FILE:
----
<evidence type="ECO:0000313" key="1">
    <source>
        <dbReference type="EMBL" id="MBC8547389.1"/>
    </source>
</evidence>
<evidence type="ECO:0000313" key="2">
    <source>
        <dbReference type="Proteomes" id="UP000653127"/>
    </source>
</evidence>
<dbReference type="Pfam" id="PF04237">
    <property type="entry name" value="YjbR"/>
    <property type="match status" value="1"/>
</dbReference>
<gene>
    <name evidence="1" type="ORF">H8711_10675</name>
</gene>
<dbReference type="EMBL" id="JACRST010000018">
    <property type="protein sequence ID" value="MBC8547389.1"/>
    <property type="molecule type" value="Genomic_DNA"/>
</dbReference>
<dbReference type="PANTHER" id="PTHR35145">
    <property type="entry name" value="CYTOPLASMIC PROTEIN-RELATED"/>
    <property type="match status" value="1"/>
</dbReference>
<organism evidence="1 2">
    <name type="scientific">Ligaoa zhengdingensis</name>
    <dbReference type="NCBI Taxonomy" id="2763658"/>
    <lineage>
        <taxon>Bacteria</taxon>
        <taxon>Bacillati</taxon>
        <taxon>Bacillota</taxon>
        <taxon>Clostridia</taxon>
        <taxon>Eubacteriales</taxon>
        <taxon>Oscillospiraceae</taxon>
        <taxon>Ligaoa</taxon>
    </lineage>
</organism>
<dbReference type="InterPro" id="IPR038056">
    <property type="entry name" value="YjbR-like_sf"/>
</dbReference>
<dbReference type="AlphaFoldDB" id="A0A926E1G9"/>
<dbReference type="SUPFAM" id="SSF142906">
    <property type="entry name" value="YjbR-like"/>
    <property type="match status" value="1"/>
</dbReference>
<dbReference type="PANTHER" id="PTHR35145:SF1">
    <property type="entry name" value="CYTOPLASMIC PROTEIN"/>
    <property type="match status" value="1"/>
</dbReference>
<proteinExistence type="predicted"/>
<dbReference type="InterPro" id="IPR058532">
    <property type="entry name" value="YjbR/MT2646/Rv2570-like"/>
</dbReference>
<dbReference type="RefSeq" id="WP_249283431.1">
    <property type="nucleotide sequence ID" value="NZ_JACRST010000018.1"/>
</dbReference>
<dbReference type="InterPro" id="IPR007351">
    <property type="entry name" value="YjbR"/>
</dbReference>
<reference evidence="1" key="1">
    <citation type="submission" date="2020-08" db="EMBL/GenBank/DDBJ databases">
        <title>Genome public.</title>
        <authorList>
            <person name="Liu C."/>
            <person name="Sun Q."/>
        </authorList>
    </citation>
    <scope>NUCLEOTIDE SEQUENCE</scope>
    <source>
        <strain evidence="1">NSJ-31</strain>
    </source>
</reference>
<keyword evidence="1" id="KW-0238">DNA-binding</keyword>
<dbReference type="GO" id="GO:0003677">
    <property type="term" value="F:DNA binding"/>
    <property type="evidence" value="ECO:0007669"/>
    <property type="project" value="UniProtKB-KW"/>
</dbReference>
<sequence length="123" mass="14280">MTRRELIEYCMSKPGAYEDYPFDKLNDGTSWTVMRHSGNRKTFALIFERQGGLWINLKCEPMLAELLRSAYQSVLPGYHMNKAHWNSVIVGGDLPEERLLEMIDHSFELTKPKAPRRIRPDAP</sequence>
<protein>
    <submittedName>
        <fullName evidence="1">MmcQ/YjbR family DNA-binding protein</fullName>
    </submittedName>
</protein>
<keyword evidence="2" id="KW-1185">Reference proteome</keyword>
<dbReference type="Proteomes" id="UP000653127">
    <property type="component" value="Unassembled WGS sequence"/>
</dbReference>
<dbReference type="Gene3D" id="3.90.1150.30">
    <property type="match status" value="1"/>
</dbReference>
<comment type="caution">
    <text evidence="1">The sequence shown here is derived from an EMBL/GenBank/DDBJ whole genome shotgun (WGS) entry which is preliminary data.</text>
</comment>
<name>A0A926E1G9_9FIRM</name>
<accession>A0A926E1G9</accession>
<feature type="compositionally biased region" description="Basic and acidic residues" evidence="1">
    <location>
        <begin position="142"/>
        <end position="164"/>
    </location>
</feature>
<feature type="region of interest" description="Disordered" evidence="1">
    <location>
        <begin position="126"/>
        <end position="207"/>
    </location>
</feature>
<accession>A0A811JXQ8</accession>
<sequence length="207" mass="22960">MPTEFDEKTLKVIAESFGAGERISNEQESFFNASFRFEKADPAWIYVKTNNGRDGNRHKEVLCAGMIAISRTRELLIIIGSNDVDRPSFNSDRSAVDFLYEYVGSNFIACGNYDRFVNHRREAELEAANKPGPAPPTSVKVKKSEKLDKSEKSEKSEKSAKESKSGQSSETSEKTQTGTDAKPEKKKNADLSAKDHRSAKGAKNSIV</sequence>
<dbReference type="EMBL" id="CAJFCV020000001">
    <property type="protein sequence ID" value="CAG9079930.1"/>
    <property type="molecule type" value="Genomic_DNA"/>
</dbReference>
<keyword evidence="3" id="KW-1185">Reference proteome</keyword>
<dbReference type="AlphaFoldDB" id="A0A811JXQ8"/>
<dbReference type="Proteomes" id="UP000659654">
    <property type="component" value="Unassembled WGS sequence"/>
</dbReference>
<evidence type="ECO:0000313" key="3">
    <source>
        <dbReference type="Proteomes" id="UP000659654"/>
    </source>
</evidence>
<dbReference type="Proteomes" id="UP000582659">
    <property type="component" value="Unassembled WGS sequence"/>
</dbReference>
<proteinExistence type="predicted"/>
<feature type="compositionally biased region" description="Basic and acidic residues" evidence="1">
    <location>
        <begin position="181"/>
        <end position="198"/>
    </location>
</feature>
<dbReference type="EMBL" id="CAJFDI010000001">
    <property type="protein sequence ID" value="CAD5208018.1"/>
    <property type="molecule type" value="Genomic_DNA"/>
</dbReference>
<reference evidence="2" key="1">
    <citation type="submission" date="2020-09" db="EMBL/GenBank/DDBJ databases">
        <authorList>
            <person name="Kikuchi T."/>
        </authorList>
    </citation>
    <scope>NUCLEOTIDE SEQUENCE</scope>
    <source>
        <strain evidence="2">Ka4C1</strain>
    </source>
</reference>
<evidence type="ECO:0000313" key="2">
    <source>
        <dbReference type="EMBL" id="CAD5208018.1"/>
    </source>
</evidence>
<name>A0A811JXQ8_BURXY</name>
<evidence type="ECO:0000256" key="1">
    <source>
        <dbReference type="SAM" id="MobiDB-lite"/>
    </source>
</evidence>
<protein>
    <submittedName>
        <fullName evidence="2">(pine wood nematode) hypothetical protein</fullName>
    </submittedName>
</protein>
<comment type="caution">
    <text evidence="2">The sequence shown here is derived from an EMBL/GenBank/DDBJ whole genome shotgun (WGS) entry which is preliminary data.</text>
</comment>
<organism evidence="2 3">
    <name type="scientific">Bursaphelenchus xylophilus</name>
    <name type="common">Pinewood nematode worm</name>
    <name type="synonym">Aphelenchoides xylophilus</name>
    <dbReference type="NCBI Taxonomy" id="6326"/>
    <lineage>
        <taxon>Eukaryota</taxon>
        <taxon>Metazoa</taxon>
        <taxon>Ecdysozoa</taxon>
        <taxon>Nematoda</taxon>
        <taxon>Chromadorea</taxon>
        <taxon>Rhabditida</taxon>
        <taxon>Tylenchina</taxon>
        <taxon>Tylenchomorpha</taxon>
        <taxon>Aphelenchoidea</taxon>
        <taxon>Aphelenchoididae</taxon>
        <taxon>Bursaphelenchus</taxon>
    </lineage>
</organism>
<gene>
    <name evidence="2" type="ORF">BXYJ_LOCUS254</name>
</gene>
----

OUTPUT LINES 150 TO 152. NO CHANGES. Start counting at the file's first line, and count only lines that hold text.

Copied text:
</reference>
<evidence type="ECO:0000313" key="2">
    <source>